Nearly twenty years later, however, experts are still recommending nonporous plastic cutting boards, and local health departments continue to prohibit the use of wooden cutting boards in commercial foodservice."
Wood Vs. Plastic Cutting Boards: Which is Better?

And another, similar, article:
Cutting Boards and Food Safety

For every article that claims one thing there are other articles that claim the opposite. I honestly think that the most important thing is that as you clean your cutting board after use. Short of that, it doesn't matter all that much whether it's wood or plastic.
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Old 06-18-2014, 04:02 PM   #89
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Quote:
Originally Posted by Steve Kroll View Post
Does it really?



For every article that claims one thing there are other articles that claim the opposite. I honestly think that the most important thing is that as you clean your cutting board after use. Short of that, it doesn't matter all that much whether it's wood or plastic.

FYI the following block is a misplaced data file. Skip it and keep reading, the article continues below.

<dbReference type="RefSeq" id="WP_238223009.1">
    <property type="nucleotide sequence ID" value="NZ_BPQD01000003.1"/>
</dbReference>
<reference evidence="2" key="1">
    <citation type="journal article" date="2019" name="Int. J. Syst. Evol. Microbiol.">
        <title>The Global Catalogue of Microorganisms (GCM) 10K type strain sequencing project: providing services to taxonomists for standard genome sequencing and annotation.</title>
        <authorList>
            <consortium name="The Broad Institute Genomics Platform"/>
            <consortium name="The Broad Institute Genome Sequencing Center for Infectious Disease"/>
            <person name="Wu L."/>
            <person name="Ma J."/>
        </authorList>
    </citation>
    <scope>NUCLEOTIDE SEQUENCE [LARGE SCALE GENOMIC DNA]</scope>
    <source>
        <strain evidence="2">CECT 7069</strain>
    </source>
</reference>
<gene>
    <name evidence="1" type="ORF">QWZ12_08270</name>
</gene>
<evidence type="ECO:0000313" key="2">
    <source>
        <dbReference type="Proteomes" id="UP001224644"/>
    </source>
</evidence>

This. I use both types. Sometimes my plastic ones go in the dishwasher, other times I hand wash them. It just depends on how my work flow is that day. I do try not to cut raw chicken on a wooden board (and when I do chicken on a plastic board, it usually goes in the dishwasher), but otherwise I don't really worry much about it. I keep them good and clean with hot water and detergent and that seems to do the trick.

One thing I also don't worry about, and that's cutting different things on the same board. As long as they are all being cooked in the same dish, why would it matter if I chop veggies on the same board that I used for the meat? Cooking is cooking and if the dish kills the critters in the meat, it'll kill any that jump from the meat to the veggies. Properly handled, even the meat shouldn't have any active bad guys between prepping and cooking. I don't leave the board or the items that I cut on it sitting around in an incubator for a couple of hours.
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Old 06-18-2014, 04:31 PM   #90
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Quote:
Originally Posted by Steve Kroll View Post
Does it really?